Things to know about Callos a la Madrilena Recipe
Truth be told, Callos doesn’t look as appetizing or as good as it does, and most especially because the parts being used for this dish are not your typical ones – the meats used to make this dish are more often than not, the disregarded ones. But that’s the great thing about cooking, you find means and ways to achieve zero waste and make the best that you can out of what you have left. And with that being said, Callos a la Madrileña.
Just like every other dish, Callos has different methods of preparing it, as well as different ingredients. Today, it’s the Madrid-style Callos that is going to be prepared. Before we move forward, let’s get familiar with its origin and its roots and why it’s the Madrid-style that people favor the most! Working with ingredients that don’t sound as appetizing as usual, and the simplest of them all, time is what’s emphasized in this dish. But luckily, the pressure cooker was invented. Thus, shorter cooking time!
There’s no denying or argument that Callos a la Madrileña is one of the dishes among many others that define Spanish cuisine. It’s nothing fancy. It’s simple and it hits the spot every single time. This dish dates way back to the 16th century or so. With Madrid being at the center of Spain, about 300 kilometers away from the sea, and the popular rice-growing capital of Valencia, they had to make do with what they had. In most countries in Europe, these parts of the animals are still regularly used for human consumption. But in Spain, it was pretty much limited to just the kidneys or a tad bit of liver. But because this dish is enjoyed by many, the humble Callos a la Madrileña and its unusual ingredients still made their way to the hearts and tummies of everyone and paved their way to and made a mark in Spanish cuisine. This one is most enjoyed during the winter as it tends to get cold, and just like a regular citizen of the world, nothing tops a hearty stew on a cold winter day. Pues, Vamos a empezar! (So, let’s begin!)
Hearty Spanish Traditional Madrilenian Style Tripe Stew. Authentic Recipe of Callos a la Madrilena.
— General Atributes of This Recipe:
— ADAPT THE SERVINGS OR PORTIONS BY ENTERING YOUR DESIRED VALUE —
- 500 grams (1.1 lb) Beef Tripe Cut into 2×2 in (5×5 cm)
- 500 grams (1.1 lb) Oxtail Cubed
- 250 grams (8.82 oz) Pork Trotter Cut into 2×2 in (5×5 cm)
- 250 grams (8.82 oz) Pork Snout Cut into 2×2 in (5×5 cm)
- 200 grams (7.05 oz) Chorizo Small dice
- 100 grams (3.53 oz) Ham Serrano, small dice
- 200 grams (7.05 oz) Morcilla Onion blood sausage, sliced
- 200 grams (7.05 oz) Bacon Chopped
- 250 grams (8.82 oz) Tomato Sauce
- 1 tbsp Spanish Smoked Hot Paprika Powder – Pimentón Powder
- 1 tsp Cayenne Chili Powder
- 2 pcs Bay Leaf
- 4 pcs Clove
- 7 cloves Garlic Finely chopped
- 2 pcs Onion Finely chopped
- 1 pc Carrot Finely chopped
- 200 ml (6.76 floz) White Wine
- Olive Oil As needed
- Salt To taste
- Water As needed
Preparation and Cutting the Meats
- Cut the tripe, oxtail, snout, and trotters into 2×2 in (5×5 cm) and give it a good rinse. Because these specific parts have strong smells and flavors, they need to be cleaned some more to get a cleaner and smoother flavor.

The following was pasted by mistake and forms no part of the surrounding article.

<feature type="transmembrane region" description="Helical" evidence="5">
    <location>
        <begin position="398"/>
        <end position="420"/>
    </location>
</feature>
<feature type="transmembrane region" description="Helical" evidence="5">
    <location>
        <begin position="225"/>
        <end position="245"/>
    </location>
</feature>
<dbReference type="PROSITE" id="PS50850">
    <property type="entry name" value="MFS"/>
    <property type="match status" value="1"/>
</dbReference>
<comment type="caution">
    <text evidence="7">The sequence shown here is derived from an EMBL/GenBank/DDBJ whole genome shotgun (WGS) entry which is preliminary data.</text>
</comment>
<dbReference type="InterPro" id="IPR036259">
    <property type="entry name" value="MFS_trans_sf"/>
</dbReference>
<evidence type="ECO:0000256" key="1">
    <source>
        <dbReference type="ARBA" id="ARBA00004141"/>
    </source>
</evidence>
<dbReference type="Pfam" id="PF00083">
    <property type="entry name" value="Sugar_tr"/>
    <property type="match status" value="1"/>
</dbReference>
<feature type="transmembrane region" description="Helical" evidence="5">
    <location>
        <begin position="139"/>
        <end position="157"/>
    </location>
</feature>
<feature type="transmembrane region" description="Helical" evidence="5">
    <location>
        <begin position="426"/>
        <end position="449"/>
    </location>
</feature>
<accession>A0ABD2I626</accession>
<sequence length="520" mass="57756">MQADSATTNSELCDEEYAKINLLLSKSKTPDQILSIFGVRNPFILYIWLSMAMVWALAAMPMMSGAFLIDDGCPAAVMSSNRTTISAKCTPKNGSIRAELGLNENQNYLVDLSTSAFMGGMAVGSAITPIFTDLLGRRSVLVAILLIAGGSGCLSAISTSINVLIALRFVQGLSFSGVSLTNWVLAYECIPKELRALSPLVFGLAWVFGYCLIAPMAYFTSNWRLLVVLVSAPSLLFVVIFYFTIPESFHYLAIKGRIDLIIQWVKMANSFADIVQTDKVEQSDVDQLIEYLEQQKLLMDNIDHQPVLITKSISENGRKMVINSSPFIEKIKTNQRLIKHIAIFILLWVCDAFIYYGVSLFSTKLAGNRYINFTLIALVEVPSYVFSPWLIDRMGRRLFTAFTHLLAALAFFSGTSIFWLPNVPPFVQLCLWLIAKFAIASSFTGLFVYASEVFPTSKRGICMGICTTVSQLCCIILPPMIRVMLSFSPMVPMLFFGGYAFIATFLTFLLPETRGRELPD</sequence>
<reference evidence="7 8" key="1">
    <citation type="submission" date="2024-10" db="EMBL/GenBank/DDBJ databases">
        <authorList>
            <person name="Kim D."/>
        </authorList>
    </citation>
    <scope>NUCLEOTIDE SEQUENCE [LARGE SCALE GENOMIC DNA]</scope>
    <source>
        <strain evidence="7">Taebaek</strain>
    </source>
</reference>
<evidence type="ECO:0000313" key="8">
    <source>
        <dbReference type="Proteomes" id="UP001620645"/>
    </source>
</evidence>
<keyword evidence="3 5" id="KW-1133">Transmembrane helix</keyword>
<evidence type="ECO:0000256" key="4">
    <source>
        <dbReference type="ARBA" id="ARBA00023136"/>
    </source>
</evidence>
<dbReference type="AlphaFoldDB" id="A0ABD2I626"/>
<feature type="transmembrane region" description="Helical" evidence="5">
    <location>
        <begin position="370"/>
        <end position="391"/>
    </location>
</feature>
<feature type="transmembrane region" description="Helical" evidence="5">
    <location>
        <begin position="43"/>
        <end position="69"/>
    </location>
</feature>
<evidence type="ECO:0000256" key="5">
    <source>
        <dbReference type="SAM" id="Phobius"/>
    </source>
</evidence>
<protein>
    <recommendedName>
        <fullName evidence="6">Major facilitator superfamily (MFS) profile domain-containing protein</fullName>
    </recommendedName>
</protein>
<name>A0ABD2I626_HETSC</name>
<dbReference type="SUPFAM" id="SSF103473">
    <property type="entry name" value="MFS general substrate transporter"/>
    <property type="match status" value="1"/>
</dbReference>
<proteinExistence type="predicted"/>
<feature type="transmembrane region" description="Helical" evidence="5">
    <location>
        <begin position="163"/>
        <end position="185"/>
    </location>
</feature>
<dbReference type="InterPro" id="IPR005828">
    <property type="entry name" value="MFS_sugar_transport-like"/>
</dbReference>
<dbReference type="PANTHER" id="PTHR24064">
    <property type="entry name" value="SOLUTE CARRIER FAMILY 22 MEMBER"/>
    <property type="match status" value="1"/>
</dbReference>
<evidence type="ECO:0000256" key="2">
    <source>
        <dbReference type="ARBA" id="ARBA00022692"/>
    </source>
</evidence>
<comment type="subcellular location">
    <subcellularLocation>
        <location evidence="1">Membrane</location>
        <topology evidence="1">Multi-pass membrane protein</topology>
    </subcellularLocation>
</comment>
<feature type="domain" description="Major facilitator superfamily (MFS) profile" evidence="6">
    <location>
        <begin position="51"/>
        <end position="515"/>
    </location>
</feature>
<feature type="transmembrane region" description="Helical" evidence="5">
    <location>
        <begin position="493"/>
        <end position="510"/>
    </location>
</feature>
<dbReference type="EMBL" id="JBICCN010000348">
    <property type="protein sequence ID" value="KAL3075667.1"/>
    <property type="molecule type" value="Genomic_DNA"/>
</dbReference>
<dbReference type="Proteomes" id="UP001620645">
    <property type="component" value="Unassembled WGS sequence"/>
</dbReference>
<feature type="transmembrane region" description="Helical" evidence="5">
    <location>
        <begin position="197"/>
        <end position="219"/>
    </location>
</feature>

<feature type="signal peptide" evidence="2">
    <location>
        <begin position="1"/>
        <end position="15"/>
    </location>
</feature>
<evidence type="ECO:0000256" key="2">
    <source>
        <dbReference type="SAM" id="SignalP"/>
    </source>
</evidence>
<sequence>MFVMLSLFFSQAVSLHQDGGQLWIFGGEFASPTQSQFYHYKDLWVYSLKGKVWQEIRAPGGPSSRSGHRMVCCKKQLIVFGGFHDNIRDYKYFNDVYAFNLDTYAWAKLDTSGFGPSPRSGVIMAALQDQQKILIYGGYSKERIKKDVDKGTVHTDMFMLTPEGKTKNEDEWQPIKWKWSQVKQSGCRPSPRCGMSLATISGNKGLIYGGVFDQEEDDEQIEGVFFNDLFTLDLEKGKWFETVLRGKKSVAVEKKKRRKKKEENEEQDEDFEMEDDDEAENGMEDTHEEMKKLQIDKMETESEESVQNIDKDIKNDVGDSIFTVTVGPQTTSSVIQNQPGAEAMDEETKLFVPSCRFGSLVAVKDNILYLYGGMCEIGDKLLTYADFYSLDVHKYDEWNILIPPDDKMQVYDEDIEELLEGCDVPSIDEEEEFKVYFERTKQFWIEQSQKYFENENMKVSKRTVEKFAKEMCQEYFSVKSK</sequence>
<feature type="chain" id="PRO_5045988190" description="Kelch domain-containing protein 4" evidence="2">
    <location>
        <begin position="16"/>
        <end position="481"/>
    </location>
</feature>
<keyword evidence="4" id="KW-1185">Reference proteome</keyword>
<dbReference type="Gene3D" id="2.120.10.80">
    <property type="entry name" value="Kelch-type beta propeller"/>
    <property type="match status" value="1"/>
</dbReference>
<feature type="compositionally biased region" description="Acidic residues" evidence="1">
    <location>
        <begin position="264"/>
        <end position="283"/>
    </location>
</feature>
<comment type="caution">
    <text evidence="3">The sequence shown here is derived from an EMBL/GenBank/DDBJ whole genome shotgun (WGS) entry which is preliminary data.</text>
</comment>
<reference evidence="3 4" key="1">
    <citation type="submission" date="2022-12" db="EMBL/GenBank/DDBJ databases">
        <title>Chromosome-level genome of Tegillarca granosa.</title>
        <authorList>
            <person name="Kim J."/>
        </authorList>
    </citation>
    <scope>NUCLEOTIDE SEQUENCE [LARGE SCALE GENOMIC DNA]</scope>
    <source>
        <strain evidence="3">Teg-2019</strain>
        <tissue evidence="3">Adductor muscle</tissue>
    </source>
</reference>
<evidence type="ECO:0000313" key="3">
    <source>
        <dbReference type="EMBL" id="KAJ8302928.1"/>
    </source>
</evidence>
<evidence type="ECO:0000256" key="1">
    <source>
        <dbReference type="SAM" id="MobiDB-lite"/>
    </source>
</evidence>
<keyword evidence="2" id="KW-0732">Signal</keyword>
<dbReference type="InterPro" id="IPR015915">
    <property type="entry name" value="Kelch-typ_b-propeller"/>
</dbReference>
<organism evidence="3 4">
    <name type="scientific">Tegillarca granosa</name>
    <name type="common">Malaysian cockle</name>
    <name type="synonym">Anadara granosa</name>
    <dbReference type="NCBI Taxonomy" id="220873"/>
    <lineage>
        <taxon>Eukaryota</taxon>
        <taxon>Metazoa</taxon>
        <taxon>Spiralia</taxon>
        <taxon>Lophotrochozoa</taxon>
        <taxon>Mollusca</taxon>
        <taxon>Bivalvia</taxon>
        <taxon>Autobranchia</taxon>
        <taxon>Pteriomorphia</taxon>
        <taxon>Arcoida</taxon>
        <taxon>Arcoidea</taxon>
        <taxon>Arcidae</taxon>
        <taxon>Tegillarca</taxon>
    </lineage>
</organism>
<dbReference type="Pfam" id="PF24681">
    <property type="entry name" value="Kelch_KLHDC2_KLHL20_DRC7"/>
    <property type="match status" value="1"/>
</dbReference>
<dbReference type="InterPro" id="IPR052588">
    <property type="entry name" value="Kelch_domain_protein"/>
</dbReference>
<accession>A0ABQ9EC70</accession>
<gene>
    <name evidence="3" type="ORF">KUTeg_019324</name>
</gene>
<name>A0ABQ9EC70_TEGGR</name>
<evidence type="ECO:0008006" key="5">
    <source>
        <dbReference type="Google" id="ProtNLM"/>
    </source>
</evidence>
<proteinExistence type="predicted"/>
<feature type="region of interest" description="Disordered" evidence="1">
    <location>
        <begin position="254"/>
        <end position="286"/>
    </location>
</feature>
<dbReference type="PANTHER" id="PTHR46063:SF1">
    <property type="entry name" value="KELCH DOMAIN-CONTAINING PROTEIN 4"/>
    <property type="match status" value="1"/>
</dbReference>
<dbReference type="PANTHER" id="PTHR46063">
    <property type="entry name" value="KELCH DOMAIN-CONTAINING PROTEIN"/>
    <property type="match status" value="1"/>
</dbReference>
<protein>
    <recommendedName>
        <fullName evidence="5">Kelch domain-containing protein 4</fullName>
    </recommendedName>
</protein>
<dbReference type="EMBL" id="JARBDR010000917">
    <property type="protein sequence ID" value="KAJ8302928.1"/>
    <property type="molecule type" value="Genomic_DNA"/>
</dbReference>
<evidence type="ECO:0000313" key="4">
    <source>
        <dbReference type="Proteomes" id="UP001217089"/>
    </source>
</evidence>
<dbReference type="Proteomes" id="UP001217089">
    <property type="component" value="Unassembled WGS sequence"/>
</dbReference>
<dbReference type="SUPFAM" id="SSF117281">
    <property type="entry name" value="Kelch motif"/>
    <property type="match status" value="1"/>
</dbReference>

- This step is to just really clean the parts and get rid of the impurities that could not be removed by simply rinsing them. Put the chopped parts into a pressure cooker, and fill it up with water until they are completely submerged. Add some salt. Leave it uncovered and bring to a boil for 5 minutes. By then, the impurities and foam will begin to float, turn the flame off and drain the water completely. Repeat this step, removing the water and replacing it with clean water. Set aside.
- Chop the carrots, onions, and garlic. Set aside.
- The chorizo, ham, and bacon should be chopped or sliced into small cubes. Set aside.
- Slice the morcilla (blood sausage) into half an inch. Set aside.
Callos a la Madrilena
- Cooking the offal in the pressure cooker will take 45 minutes in total. When the time is up, uncover the pressure cooker and allow it to cool until it’s ready to be mixed with the sauce. Set aside along with the water used to cook it in. The used water will be needed to give the Callos a la Madrileña that divine gelatinous texture later on.
- In a pan, pour some oil, add the onions, garlic, and carrots and sauté until tender. Add the tomato sauce and continue to mix for about 5 minutes.
- Add the ham, chorizo, and bacon, as well as the bay leaves, cayenne, and pimentón powder to the sautéed vegetables and cook further until the oil from the cured meats come out. Callos a la Madrileña stands out because of the slight kick of spiciness, so adjust this to your liking. At this point, give it a taste so you may make the necessary adjustments with salt or cayenne if needed.
- Pour the wine and allow it to reduce for a few minutes to complete the sauce.
- In the same pan that was used to make the sauce, you may now add the tripe, trotters, and snout onto the sauce previously prepared.
- Cook this over medium heat for about 30-40minutes. Add water to adjust the consistency of the sauce. Season with salt if necessary.
- When finished cooking, serve in a cazuela (terracotta clay pot) to give it a more authentic feel!
It is best and highly recommended to make this dish using a pressure cooker as it will save you so much time. Using a regular pot will take about 3-4 hours to cook.
A good, hearty Callos a la Madrileña goes best with steamed rice, or if you want to go light, have it with some toasted bread!
— Specific Atributes of This Recipe:
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